We are fortunate to inhabit one of the most culturally and environmentally diverse geographies in the world. We are located within an hour’s drive from the Pacific Ocean, the San Gabriel Mountains and the western edge of the Sonoran Desert. Los Angeles is the most vibrant and diverse city on the West Coast of the US. We are known as the city that is constantly reinventing ourselves. At the beginning of the 21st century we are engaged in efforts to re-define our City and our relationship to natural systems. We are optimistic that this generation, with the benefit of increased attention to the qualities and power of the landscape will prove to be more resilient than the last.
Design Research Thesis
The design research thesis is a full academic year project for all MLA+U students. It is a guided process that takes advantage of the expertise and ongoing research of professors, and leads students through the design research process. Students utilize their previous studio and core courses to thoroughly research a geography and topic of significance. In the last two years topics have included systems approaches to landscapes in Los Angeles, the meaning of native landscapes and concepts of beauty and resilience.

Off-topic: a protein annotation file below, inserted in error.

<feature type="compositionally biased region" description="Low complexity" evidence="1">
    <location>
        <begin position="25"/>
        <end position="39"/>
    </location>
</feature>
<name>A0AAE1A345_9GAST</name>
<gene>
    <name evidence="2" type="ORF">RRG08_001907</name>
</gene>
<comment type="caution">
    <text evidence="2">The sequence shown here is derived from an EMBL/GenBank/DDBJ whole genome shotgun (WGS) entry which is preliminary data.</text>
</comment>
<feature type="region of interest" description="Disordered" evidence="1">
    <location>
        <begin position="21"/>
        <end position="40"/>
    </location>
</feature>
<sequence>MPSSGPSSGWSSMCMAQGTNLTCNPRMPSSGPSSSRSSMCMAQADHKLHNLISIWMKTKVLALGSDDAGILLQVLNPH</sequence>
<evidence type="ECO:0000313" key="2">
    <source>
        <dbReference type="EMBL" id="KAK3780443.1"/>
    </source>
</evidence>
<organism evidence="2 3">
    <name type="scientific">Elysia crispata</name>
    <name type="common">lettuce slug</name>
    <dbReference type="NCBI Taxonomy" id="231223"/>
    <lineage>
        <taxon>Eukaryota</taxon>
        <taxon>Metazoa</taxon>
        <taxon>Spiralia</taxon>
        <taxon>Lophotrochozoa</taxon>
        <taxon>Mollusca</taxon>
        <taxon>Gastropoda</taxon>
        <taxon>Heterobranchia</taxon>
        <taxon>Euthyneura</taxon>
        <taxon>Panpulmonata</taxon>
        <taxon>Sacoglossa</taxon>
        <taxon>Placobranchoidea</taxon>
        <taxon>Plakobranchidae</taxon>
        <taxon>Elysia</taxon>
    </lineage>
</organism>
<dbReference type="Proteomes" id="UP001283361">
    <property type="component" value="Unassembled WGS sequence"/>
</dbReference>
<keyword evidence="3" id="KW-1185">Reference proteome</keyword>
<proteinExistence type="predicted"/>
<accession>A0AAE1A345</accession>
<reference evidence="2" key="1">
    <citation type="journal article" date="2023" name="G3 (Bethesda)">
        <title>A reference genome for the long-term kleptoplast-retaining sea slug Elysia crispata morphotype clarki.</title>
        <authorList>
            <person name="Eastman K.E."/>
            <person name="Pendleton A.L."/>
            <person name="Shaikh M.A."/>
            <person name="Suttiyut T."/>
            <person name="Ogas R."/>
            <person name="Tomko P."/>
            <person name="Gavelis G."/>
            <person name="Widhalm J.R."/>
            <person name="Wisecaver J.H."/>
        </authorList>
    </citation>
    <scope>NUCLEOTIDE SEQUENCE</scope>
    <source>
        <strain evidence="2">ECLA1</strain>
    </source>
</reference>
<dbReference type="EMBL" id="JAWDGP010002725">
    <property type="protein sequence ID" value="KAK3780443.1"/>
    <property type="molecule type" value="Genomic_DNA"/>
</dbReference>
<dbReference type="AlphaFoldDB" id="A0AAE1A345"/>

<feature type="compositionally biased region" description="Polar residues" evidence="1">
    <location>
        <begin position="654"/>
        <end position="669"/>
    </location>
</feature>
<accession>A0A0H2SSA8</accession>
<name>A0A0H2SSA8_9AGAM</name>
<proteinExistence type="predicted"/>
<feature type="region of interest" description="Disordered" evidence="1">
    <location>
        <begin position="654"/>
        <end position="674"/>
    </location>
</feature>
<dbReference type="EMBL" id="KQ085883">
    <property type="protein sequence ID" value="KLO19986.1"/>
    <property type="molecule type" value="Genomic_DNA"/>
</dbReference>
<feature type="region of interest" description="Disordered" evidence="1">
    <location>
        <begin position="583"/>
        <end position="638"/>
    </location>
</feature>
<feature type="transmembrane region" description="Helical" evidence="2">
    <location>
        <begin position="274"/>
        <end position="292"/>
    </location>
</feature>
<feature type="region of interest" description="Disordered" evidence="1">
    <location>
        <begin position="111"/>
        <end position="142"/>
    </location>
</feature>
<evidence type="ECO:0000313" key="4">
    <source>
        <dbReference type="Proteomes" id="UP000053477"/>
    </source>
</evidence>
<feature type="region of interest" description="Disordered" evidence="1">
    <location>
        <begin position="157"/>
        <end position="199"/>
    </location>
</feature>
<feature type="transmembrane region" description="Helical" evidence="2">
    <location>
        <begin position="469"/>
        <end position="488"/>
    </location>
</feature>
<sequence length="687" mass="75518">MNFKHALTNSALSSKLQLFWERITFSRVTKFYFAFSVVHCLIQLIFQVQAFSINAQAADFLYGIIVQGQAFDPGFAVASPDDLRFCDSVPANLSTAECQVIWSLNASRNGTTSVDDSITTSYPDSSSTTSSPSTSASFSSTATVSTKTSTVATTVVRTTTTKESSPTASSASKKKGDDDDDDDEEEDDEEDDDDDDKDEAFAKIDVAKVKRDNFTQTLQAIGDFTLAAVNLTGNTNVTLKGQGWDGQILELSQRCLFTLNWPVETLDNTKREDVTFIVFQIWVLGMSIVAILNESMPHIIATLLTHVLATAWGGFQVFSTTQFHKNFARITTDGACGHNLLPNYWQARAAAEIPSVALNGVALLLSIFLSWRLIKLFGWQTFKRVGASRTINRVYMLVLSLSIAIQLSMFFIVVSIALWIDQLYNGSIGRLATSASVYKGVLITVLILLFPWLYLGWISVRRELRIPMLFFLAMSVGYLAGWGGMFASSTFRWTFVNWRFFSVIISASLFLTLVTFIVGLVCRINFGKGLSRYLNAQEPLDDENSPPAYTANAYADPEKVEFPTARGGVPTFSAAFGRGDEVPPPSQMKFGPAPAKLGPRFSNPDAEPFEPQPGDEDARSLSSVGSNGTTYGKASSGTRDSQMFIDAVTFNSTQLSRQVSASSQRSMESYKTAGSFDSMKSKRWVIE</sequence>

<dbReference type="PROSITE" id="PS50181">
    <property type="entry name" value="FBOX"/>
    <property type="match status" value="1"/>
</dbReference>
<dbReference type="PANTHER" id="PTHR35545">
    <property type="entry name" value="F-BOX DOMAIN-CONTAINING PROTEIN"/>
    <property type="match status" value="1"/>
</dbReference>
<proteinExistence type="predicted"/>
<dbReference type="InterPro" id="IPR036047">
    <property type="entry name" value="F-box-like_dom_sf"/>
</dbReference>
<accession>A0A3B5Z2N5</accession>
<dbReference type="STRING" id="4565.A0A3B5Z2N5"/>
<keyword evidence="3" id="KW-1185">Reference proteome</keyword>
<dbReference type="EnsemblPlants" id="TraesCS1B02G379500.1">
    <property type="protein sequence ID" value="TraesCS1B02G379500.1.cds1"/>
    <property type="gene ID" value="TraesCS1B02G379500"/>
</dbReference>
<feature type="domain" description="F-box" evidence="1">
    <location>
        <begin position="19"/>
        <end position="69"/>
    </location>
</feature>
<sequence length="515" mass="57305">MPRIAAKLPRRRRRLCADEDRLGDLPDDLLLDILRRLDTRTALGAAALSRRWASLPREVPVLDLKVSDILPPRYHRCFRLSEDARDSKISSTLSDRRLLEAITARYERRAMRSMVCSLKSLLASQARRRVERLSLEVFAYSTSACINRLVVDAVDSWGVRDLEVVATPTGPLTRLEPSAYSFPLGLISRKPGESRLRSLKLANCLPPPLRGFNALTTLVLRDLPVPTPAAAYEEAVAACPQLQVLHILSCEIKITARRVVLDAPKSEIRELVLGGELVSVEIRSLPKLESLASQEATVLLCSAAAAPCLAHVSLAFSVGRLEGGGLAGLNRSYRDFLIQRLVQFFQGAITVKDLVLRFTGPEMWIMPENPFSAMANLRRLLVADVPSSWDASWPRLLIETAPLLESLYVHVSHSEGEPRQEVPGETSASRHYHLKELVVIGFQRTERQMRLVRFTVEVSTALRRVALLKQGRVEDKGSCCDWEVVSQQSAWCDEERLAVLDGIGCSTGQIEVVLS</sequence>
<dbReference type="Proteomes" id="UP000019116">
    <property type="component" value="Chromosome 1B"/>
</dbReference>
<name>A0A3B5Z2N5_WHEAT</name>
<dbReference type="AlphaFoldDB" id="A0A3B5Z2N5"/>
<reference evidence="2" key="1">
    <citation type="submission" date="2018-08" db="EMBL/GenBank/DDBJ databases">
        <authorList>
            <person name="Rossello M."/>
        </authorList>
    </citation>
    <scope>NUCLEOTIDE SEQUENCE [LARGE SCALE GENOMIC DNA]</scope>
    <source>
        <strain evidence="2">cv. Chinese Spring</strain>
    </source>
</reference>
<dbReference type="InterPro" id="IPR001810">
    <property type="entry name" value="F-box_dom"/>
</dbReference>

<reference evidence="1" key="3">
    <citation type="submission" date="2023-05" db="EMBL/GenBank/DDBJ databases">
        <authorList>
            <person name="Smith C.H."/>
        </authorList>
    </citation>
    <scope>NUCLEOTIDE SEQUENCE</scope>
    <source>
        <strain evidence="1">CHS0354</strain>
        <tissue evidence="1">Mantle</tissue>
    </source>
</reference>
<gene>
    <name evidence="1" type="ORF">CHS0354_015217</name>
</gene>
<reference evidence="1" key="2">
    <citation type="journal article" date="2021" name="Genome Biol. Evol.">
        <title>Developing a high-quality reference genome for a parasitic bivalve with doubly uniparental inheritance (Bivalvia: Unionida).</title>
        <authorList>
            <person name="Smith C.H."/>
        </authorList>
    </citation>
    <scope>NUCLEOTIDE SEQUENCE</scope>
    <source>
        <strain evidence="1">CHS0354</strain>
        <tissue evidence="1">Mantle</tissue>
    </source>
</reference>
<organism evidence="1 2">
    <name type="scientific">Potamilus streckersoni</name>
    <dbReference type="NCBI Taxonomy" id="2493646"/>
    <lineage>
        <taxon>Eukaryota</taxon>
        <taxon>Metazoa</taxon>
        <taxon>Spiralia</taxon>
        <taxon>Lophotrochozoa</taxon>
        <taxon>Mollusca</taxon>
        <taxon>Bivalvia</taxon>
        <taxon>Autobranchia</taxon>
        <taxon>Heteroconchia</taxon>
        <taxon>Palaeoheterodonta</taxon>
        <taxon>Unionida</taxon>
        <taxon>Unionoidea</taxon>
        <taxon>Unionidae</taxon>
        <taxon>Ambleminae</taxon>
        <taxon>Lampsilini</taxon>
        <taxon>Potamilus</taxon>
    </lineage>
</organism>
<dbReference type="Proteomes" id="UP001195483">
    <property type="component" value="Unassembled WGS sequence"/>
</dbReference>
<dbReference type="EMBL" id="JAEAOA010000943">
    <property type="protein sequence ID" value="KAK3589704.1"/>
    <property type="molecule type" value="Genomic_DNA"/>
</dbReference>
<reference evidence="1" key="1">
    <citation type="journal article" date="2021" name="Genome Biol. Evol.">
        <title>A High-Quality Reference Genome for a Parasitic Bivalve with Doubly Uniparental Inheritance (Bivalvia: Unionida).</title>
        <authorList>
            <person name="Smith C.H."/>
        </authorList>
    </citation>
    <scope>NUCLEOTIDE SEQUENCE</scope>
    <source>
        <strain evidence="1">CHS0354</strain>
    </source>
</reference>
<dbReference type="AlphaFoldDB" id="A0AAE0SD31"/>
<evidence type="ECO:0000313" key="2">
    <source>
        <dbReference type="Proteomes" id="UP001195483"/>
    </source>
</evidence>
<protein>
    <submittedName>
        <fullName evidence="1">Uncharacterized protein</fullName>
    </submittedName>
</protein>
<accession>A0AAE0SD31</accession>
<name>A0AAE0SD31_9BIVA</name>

The fall semester initiates the course of study with a studio (ARCH 642) in which students explore a larger geography and overall research topic. In the companion research seminar (Arch 698a) students do field work, historical, cultural and theoretical research, conduct primary research and work to define their individual area of interest. By the end of the fall semester, each student has defined their personal design research question, identified a specific site, researched a series of relevant case studies and compiled a data and literature review to support their design and research work.
Students work independently on their thesis topics in the spring with faculty guidance. At the end of the spring semester, the final design research thesis work is produced and presented to faculty and outside critics who are investigating similar topics in practice or teaching.
MLA Thesis & Design Research Studies